For months, the issue of “net neutrality” has been debated in the halls of Washington, D.C., but on Wednesday, the issue came home to Sacramento at a state Capitol forum hosted by Rep. Doris Matsui.
The Sacramento Democrat, along with two Federal Communications Commission members, heard planned testimony from local and state leaders, who spoke in favor of so-called net neutrality and against proposals to create paid high-speed traffic lanes on the Internet. Some said it would harm Silicon Valley’s culture of innovation, while others, like the Sacramento Public Library’s director, said it would hurt everyday consumers.
In simplest terms, net neutrality is the idea that all access to the Internet is equal. It’s become a hotly debated topic in recent months after FCC Chairman Tom Wheeler called for a “pay-for-play” model that would allow Internet providers to charge companies to move their content at faster speeds. Under Wheeler’s model, companies like Google, Netflix and Microsoft could pay extra, for instance, to have AT&T, Comcast, Verizon and other providers push their content along at higher speeds.
Consumer advocates argue the change would limit choices and could result in higher prices for Internet services.
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In January, when the FCC’s 2010 Open Internet rules were struck down by a federal court, proponents of net neutrality found themselves scrambling for a new solution. At the Sacramento forum, Matsui emphasized that all Internet data must be treated equally, warning that a tiered system would “dramatically reshuffle the digital deck.” She has introduced legislation with U.S. Sen. Patrick Leahy, D-Vt., that would ban a pay-for-play Internet model.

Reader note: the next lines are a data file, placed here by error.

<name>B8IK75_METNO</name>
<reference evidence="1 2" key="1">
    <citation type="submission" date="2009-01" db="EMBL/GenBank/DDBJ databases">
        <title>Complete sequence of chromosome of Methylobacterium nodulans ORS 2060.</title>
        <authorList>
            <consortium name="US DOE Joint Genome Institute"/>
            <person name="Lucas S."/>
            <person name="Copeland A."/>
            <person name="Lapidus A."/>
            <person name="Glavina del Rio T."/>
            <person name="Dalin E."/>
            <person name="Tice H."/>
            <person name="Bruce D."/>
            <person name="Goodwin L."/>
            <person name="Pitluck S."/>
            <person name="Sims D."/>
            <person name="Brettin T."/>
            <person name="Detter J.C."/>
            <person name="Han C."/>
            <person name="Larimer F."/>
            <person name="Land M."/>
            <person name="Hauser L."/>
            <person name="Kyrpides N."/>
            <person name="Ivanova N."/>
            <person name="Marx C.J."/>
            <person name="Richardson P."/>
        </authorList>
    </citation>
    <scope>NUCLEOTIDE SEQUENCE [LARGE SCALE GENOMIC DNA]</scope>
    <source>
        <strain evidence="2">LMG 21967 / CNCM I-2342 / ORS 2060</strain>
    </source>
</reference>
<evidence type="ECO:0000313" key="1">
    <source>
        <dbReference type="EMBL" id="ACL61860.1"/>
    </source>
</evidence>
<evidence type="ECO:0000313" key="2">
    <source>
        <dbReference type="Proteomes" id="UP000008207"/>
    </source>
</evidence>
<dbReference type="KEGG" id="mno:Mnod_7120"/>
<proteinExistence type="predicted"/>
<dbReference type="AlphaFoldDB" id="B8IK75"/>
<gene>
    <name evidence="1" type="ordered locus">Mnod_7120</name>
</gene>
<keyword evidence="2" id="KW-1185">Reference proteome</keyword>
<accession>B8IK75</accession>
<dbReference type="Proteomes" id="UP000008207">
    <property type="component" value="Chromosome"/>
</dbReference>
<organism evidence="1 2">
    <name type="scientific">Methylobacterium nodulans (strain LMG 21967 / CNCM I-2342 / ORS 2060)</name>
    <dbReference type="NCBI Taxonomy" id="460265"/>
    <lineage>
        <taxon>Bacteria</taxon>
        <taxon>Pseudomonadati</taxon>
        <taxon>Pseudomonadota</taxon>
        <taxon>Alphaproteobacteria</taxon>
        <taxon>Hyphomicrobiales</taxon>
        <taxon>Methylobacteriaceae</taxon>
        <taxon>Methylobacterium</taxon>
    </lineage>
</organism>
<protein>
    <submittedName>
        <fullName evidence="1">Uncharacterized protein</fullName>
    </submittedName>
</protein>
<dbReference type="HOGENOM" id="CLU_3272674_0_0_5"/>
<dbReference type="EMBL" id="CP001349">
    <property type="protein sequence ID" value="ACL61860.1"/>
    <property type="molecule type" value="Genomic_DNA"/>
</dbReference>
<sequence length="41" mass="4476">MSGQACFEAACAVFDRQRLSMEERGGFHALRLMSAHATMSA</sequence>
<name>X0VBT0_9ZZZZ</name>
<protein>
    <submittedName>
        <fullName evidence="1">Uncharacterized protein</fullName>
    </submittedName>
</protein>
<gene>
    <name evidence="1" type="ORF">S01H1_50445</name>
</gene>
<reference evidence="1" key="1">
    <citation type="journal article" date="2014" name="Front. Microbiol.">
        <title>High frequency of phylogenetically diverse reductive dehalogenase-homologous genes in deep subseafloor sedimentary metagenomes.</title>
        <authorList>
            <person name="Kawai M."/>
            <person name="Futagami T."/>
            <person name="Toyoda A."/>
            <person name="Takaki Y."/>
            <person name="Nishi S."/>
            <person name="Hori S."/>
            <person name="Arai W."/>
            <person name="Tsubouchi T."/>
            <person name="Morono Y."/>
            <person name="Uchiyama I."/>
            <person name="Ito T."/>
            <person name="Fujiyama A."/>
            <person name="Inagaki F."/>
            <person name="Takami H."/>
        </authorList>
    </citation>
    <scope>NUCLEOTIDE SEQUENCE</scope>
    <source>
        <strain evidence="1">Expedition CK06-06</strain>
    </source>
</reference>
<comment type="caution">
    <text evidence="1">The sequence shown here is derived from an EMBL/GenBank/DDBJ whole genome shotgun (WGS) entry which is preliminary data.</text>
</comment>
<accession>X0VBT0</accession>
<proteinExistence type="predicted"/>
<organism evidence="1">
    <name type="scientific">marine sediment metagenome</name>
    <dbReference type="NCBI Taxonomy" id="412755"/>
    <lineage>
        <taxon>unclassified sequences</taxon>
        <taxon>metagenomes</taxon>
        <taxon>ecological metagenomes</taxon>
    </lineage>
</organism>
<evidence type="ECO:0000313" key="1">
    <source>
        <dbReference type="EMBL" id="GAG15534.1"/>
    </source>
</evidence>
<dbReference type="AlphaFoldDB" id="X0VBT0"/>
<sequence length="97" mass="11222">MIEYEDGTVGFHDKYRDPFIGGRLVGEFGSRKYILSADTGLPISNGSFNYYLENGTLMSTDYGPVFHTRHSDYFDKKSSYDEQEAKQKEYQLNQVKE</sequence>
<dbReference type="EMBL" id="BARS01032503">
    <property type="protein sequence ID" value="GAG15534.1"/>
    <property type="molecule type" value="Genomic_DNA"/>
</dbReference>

“Consumer choice will be at the mercy of the highest bidder,” Matsui told a packed hearing room of 70 people.
Rivkah Sass, director of the Sacramento Public Library, in her testimony warned that “libraries will face higher surcharges” without rules that guarantee equal access.
“Open Internet is not a privilege for the affluent. It is the right of each and every one of us,” Sass said.
Some net neutrality advocates have asked the FCC to reclassify broadband service as a public utility, which would give the agency broad powers for regulation.
But groups like Tech Freedom, a Washington, D.C., think tank, contend that change could open up more problems, including unwanted price controls and potentially years of litigation.
“The question is: Do you subject the Internet to the old rules developed for the monopoly telephone network?” said Berin Szoka, president of Tech Freedom, which is funded by telecom and Internet companies alike.
Whatever the outcome, the stakes are high. Broadband companies stand to generate millions from potential fees that they could charge to companies like Netflix to deliver faster movie streams or to Microsoft for clearer calls on the company’s Skype network.
During a recent call for public comments, a record 3.7 million public comments were filed with the FCC. That beat the previous record of 1.4 million public comments registered following the Janet Jackson wardrobe malfunction during the 2004 Super Bowl halftime show.
The FCC is expected to vote on the proposed new Internet rules by December. The two FCC commissioners who were present Wednesday, Mignon Clyburn and Jessica Rosenworcel, are considered to be the most sympathetic of the five-member commission toward implementing strict net neutrality rules.
“I believe the FCC must find a way to put Open Internet policies back in place,” Rosenworcel said. “We cannot have a two-tiered Internet.”
Chris Kelly, a former chief privacy officer at Facebook and a minority owner of the Sacramento Kings, noted that “pay for play” could leave behind the startups that have made Silicon Valley and California great.
Calling it an “innovation tax,” Kelly noted that Facebook would have been unlikely to grow from its college-campus roots at Harvard, if it had been forced to negotiate with telecom providers for preferential delivery services.
Szoka of Tech Freedom noted that not all pay models are bad for consumers. He cited telemedicine as an industry that would benefit from a paid model, which could guarantee fast speeds and consistent connections for high-resolution imaging, in order to help doctors diagnose patients remotely.